Michèle Rowe is a South African scriptwriter who works primarily as a head writer and story originator for television and film. And in June she was able to add ‘published author’ to her hat – What Hidden Lies, her debut crime novel, and winner of the 2011 Crime Writers’ Association Debut Dagger Award, was published by Penguin Books. At present she is writing the follow up called Hour of Darkness (to be published by Penguin Random House in 2014).
From first draft, to published book, how much editing do you do?
I write and edit, write and edit in an ongoing process of refinement. It means that I write pretty slowly, but I can’t separate writing from editing. Coming from a screenwriting background I am used to rewriting draft after draft, so I’ve learned not to get attached to the peerless beauty of a sentence. If I do then it probably should be thrown out anyway! I’m less concerned with trying to perfect phrases, and more about building a strong narrative paragraph by paragraph in as clear and lucid a way as possible.
What research do you do for your book?
Research is an ongoing aspect of writing for me. I worked in documentary and actuality television for a long time and enjoy research. At some point though, and preferably early on, I try to dispense with facts and get down to writing otherwise I lose confidence and forget to trust in the mysterious alchemy of the imagination. Imagination has its own truth.
How many words do you write, on average, per day?
I write in bursts. Some days I don’t write a word, other days I write for hours. In order to write I must have nothing else to do, as I am a hopeless multi tasker. If I start counting words, I only end up with a lot of unusable stuff on my hands. There is much to be said for writing x amount of words a day. But it takes good organisational abilities and an iron will. I lack both I’m afraid.
Explain your writing process – do you write an outline and fill in the story, or do you write from Chapter 1 and let the story and characters lead you?
I usually begin with something that interests me for whatever reason. It could be a character, or a moral question, or something I have seen or heard. Sometimes it’s a relationship issue, or personal dilemma or a particular character. Sometimes it’s a visual thing, an image, or a story someone has told me. It tends to niggle away, usually because there is something about it I don’t understand. Weather and geography also play a large part in the development of a narrative. I sort of mull on all these elements and then I begin to give it a structure. The book I am writing now begins during Earth Hour, and features disappearances that happen when the city turns off its lights and is plunged into darkness. The story unfolds over autumn, a melancholy time, when people are sombre and inward looking. It’s also a time of introspection and darkness for Persy Jonas, the young detective who drives the story.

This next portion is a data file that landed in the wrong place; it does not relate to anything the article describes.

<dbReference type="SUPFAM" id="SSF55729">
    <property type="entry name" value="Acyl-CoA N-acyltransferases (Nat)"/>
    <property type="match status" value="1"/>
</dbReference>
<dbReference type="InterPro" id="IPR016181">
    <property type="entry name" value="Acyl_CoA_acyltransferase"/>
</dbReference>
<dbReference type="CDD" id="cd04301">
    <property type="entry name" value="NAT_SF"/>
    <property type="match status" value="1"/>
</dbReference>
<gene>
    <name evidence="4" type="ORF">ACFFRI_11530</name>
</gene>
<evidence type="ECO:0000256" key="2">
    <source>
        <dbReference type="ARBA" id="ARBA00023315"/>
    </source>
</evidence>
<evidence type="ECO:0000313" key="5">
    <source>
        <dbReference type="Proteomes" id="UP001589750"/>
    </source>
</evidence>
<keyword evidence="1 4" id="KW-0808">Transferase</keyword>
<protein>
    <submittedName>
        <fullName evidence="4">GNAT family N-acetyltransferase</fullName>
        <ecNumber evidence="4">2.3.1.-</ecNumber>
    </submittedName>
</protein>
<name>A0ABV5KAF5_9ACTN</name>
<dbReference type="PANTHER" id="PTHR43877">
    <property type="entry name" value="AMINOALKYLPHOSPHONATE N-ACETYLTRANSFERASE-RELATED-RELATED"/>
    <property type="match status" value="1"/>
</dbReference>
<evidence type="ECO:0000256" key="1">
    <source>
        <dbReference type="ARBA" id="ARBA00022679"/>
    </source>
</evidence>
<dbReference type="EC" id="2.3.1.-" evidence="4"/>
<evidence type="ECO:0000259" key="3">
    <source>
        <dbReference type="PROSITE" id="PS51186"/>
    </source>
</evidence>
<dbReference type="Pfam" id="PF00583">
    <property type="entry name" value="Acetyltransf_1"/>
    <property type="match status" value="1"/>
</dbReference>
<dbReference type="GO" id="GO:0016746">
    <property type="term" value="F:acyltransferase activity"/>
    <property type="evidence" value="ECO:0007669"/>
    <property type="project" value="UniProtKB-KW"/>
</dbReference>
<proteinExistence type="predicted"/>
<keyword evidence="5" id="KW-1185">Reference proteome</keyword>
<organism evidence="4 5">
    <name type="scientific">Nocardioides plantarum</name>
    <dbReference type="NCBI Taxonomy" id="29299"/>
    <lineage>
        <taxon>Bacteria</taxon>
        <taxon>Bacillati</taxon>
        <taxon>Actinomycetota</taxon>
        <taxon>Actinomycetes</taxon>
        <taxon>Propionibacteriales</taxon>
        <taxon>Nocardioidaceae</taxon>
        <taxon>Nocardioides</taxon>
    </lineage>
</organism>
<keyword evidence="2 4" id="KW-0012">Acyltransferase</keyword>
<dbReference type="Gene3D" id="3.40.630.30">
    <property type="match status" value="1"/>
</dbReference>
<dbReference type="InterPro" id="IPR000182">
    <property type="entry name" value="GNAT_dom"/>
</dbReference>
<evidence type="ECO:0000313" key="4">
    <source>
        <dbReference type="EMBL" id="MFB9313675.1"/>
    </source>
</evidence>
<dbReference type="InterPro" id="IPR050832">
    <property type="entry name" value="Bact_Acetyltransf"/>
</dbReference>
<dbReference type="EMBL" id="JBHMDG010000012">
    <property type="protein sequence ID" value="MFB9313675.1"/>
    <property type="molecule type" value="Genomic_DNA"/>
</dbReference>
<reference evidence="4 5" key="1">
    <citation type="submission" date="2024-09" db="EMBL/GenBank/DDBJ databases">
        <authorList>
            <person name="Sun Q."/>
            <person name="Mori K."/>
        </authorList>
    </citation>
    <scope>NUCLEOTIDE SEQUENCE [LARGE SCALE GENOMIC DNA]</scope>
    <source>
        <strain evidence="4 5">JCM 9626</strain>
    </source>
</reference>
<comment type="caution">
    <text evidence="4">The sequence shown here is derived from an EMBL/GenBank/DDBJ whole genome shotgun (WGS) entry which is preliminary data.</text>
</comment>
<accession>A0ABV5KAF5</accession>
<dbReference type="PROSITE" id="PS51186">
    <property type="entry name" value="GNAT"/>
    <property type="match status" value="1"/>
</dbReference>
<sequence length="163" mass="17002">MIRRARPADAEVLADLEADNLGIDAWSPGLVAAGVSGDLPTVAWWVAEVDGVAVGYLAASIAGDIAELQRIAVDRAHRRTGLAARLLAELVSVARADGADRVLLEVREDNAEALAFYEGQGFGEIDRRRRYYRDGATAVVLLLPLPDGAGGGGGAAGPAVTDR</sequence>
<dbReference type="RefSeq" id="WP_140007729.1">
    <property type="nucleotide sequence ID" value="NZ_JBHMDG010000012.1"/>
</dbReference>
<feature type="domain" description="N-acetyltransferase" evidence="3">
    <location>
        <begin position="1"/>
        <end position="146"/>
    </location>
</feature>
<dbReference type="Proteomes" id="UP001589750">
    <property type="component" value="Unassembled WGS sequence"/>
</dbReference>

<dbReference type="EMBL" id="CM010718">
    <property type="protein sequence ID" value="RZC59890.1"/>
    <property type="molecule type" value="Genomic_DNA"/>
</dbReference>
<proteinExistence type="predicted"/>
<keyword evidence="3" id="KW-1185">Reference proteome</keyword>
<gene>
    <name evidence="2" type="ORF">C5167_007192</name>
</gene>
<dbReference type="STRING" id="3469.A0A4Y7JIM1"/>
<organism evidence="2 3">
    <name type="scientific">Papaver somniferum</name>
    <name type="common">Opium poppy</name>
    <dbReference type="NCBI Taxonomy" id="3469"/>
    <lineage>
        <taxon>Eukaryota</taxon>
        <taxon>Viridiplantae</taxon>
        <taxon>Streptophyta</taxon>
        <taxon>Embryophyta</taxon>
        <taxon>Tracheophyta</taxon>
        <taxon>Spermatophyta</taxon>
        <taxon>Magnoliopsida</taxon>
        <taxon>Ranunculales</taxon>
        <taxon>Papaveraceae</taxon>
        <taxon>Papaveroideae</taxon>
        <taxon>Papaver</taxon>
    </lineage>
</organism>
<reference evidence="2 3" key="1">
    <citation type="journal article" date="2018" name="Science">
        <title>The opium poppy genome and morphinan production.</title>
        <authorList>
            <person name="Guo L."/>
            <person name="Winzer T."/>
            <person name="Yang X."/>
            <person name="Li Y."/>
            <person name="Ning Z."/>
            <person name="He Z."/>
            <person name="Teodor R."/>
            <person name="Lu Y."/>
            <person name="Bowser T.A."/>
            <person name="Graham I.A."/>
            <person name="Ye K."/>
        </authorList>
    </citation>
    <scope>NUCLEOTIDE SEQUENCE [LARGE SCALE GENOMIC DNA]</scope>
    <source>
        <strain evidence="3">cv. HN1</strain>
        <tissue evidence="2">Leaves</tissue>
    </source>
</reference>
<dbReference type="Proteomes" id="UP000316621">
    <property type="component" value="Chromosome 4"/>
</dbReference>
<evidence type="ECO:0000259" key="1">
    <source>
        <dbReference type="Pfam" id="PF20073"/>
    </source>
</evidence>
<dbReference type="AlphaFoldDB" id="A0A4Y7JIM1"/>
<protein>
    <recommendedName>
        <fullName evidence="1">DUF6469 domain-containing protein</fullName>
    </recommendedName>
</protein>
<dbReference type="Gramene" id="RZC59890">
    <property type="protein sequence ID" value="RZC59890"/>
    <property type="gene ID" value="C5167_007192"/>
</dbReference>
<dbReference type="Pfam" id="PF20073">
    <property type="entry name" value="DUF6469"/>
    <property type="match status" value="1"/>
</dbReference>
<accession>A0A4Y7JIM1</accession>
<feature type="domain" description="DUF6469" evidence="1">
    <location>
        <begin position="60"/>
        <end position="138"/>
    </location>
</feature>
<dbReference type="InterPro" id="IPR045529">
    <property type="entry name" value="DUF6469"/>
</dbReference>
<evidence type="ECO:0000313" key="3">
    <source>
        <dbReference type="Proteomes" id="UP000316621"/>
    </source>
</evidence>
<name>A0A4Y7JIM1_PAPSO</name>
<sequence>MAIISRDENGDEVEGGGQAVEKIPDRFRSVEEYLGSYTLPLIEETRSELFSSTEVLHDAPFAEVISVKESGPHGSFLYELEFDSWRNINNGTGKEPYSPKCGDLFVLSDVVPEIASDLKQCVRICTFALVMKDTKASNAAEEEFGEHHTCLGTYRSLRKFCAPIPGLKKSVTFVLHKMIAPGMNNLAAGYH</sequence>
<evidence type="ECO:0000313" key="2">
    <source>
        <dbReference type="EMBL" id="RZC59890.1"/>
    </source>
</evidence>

Is there anything you find particularly challenging in writing, and if so, how do you overcome it?
I find plotting and structuring the most frustrating aspect of writing. I am a terrible procrastinator. I usually begin by writing key incidents that are in my head and I feel I have to get out. These usually get thrown out eventually or have changed beyond recognition by the final draft. Because I’m indecisive and so the story is in a state of flux all the time. I keep all my options open until its completely critical. Then I hone in on the central story. It’s laborious and completely impractical and a dreadfully slow way to write a book. I also battle with time lines and multiple plots. I have no idea why I torment myself by writing mysteries and crime fiction as the form increases these challenges a thousand fold.
What do you do when you have writer’s block?
I’m lazy as anything, but that’s laziness rather than a block. Maybe because as a screenwriter I often have to write to deadline, I think of writing as a job like any other. Dentists and accountants have days when they don’t want to work, but they don’t have the luxury of calling it a block. Having said that I do get stymied by problems that can go on for months. Writing often feels as if I’m navigating a maze, only to find I’m back where I began. It’s a frustrating business and takes a certain calmness and distance not to panic. I try writing short stories, or working on another book, or going for a swim or a walk to clear my head. Sometimes I just have to wait it out.
When you submit your manuscript to a publisher, what information do you include in your proposal?
I limited myself to a page of about three paragraphs. I introduced myself in one paragraph, told them what I’d done in the second, and briefly described my book in the third. It’s probably best to keep it short. People are generally busy, and want to get to the point of a letter as soon as possible. I think that if you waffle in your letter, publishers will tend to assume that your book is going to waffle.
What advice can you give aspirant writers?
I don’t really feel in a position to give professional advice after only one book. As a first time novelist I had the advantage of a certain optimistic naiveté. I had to work hard at maintaining that buoyancy, as writing can be an altogether disheartening process. I would say what you need most is a stubborn persevering nature. And develop a taste for penury!
Visit Michele’s website to read more about her, and her book What Hidden Lies – www.michelerowe.co.za.